Arjun Kumar, Ritika Gupta, Anshula Mehta, Sunidhi Agarwal, Sakshi Sharda, Mahima Kapoor
The issue of unemployment remains a prominent topic for political and social discussion, exacerbated by the COVID-19 lockdown. With this in mind, Centre for Work and Welfare (CWW) at the IMPRI Impact and Policy Research Institute and Centre for Development, Communication and Studies (CDECS), Jaipur organized a panel discussion under The State of Development Discourses – #CohesiveDevelopment on “How to Resolve Unemployment Problem in India”.
Dr Arjun Kumar, Director at IMPRI gave a brief presentation to provide an overview of the unemployment crisis in India. The sources of employment statistics in India include Census, National Sample Surveys (NSS), Periodic Labour Force Surveys (PLFS), Labour Bureau, Chandigarh, Government Registries such as Employment Exchange and Migration Data, Private Databases such as Centre for Monitoring Indian Economy (CMIE) and IMPRI, Government Databases such as Employees’ Provident Fund Organisation (EPFO) and MNREGS, Corporate Databases such as Naukri.com and LinkedIn, and Independent HR.
Looking at the trends in unemployment, certain features stand out:
- Since 2010, the unemployment rate has been declining across all age groups.
- Starting from 2017, the rate hovered around 4%, rising to 6-7% within two years and jumping to 25% due to the lockdown measures. The rate then moved in tandem with the COVID-19 waves. The rise in the unemployment rate during the second wave was not as devastating as the first one.
- Among daily wage workers and salaries workers, the former have been the most hard- hit.
- Women’s labour force participation has been declining, especially the youth in the marginalised classes.
- India has not been able to reap the benefits of demographic dividend as only 5.5 million additional jobs have been created against 8 million youth joining the labour force during 2017-18.
Lack of policy and statistical architecture including industrial policy and employment policy, youth and female unemployment, and livelihoods in lockdown are pertinent issues facing policy makers and the country.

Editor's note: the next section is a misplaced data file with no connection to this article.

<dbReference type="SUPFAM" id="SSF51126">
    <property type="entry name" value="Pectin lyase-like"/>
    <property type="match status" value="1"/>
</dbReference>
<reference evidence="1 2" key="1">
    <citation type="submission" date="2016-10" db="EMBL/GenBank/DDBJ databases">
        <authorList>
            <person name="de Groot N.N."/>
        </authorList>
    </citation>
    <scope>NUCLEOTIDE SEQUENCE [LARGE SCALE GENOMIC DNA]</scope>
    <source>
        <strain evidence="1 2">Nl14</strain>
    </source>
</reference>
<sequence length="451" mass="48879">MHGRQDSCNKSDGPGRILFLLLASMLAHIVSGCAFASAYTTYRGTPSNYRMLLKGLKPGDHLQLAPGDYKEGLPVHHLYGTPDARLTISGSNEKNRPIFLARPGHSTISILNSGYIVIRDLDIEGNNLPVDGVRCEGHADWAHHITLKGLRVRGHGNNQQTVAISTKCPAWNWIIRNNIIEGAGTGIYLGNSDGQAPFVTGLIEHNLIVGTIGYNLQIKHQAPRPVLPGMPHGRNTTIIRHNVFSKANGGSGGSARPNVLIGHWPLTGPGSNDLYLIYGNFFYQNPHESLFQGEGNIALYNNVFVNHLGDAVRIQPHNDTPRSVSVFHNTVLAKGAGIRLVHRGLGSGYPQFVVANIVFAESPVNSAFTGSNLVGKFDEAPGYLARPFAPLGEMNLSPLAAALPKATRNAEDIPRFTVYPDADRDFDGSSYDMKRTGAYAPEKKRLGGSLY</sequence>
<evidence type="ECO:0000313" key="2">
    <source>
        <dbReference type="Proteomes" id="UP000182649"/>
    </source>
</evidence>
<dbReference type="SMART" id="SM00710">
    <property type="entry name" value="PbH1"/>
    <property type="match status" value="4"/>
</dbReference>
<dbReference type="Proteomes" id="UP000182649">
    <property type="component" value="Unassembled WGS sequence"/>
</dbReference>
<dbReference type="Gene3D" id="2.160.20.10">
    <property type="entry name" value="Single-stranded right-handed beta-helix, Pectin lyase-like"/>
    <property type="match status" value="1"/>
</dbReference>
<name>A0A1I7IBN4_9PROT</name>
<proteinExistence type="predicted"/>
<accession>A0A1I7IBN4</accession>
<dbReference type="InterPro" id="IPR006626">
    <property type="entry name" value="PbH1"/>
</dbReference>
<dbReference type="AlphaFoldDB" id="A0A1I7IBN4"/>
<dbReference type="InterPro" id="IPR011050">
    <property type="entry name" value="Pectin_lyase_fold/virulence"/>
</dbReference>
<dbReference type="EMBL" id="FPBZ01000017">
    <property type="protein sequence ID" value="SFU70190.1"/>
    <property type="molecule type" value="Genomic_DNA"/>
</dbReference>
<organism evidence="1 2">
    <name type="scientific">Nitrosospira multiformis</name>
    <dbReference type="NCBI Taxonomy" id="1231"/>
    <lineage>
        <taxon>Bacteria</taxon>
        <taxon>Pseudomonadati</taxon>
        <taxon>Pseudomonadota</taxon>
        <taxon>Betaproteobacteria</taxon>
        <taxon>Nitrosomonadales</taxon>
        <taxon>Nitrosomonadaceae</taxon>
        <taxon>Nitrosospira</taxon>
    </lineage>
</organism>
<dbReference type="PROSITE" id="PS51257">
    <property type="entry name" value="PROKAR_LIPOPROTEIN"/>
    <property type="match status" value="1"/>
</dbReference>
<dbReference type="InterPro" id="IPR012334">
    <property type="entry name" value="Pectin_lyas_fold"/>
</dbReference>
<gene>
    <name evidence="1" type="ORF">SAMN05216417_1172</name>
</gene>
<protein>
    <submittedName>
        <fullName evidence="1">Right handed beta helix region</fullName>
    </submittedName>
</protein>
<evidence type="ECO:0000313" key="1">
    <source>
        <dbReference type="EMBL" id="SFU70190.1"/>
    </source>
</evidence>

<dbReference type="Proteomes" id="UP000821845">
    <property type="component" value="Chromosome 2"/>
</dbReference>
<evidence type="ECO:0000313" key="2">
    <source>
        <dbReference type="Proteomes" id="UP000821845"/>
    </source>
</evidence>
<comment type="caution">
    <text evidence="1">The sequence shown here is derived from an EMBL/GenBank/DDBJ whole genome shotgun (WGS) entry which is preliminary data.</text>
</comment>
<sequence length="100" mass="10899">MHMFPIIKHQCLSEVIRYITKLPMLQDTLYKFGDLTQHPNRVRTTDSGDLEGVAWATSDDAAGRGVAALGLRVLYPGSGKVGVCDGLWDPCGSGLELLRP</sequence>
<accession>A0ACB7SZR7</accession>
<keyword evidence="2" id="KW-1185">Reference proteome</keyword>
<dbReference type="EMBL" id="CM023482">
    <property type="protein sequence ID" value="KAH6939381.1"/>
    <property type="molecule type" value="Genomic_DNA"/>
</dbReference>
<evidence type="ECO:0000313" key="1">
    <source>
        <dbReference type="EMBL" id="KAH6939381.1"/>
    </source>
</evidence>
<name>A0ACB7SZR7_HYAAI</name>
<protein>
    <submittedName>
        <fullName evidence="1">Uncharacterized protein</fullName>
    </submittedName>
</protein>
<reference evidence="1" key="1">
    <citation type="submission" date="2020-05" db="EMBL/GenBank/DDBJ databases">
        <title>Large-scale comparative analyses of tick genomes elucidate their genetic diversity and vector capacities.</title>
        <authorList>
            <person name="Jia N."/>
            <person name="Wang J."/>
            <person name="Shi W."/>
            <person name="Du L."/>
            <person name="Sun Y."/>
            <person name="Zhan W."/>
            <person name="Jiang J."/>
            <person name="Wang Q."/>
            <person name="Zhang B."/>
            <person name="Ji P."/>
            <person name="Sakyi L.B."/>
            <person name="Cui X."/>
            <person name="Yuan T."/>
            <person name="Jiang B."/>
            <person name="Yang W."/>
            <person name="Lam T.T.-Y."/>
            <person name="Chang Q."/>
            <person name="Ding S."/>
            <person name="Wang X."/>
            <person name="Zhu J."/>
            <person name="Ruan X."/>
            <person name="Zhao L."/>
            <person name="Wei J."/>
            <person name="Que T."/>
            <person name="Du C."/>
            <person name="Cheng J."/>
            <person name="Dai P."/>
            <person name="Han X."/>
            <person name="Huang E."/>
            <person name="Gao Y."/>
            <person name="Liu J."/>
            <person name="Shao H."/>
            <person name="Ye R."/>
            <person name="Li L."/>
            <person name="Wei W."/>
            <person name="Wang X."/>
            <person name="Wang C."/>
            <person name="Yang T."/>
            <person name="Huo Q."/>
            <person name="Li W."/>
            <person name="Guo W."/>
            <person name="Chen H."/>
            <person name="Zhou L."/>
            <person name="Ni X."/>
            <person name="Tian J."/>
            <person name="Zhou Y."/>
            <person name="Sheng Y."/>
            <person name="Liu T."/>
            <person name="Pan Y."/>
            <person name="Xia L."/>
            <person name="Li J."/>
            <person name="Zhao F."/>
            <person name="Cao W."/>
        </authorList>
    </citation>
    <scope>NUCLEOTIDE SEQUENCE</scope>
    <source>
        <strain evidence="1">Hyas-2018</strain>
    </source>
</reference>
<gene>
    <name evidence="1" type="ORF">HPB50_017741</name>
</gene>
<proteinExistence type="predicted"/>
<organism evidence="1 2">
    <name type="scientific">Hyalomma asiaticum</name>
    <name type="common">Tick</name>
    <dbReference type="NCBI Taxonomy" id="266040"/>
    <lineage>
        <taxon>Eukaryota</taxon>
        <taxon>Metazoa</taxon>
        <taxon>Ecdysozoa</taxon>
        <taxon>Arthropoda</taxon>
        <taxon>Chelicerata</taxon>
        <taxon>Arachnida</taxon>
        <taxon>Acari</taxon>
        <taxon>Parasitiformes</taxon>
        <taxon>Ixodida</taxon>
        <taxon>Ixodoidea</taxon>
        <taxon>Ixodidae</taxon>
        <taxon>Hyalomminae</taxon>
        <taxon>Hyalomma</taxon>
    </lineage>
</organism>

Prof Sunil Ray, Former Director, A. N. Sinha Institute of Social Studies, Patna; Advisor, CDECS and IMPRI, the chair and moderator set the tone for the discussion by highlighting a set of major concerns. Theoretical debates on employment by economists include analysing the market economy and providing solutions within the frameworks of Keynesian and Milton Friedman economics. In addition to the unemployment, low wage rates of the migrant workers were exposed during the lockdown. A common assumption within the policymakers was that by targeting growth, other aspects like unemployment would be taken care of by the market. This was proved false by the ‘jobless growth’ the economy experienced. While disguised unemployment was tackled to a certain extent by MNREGA, educated unemployment remains a cause of concern. Among emerging economies, India had one of the highest unemployment rates and lowest growth rates during the COVID-19 pandemic.
So, Prof Ray asked what kind of structural transformation or policy shift in the structure of governance, production, investment and entrepreneurship or injecting a different culture of conjunction is needed to solve the problem of unemployment. Instead of focusing on catching up with the western countries, one should look at growth that is beneficial for the majority.
Prof Dev Nathan, Eminent Professor; Research Director, Gendev Centre for Research and Innovation, Gurugram, focused on manufacturing exports, which has high employment elasticity of output. Thus, in order to increase employment, the country must increase its share of manufacturing output. This can be achieved by integrating itself into Global Value Chains (GVC).
So far, India has been participating in assembling products through the GVCs. Prof Nathan noted that these chains have maintained, despite the international border restrictions. China had taken advantage of these GVCs to emerge as a manufacturing hub in the world and as a result, reduced poverty and increased employment. However, with the rising wages, manufacturers have moved out of China but have not looked at India as an attractive alternative, limiting labour-intensive exports. An inverted tariff structure, with higher tariffs for components and lower tariffs for finished products, contributes to this problem.
This problem can be ameliorated if low quality production, logistical bottlenecks, low share of synthetics in garment exports, inefficient labour systems dependent on contractual labour, physical and administrative infrastructure, and low research and development (R&D) and innovation are eliminated.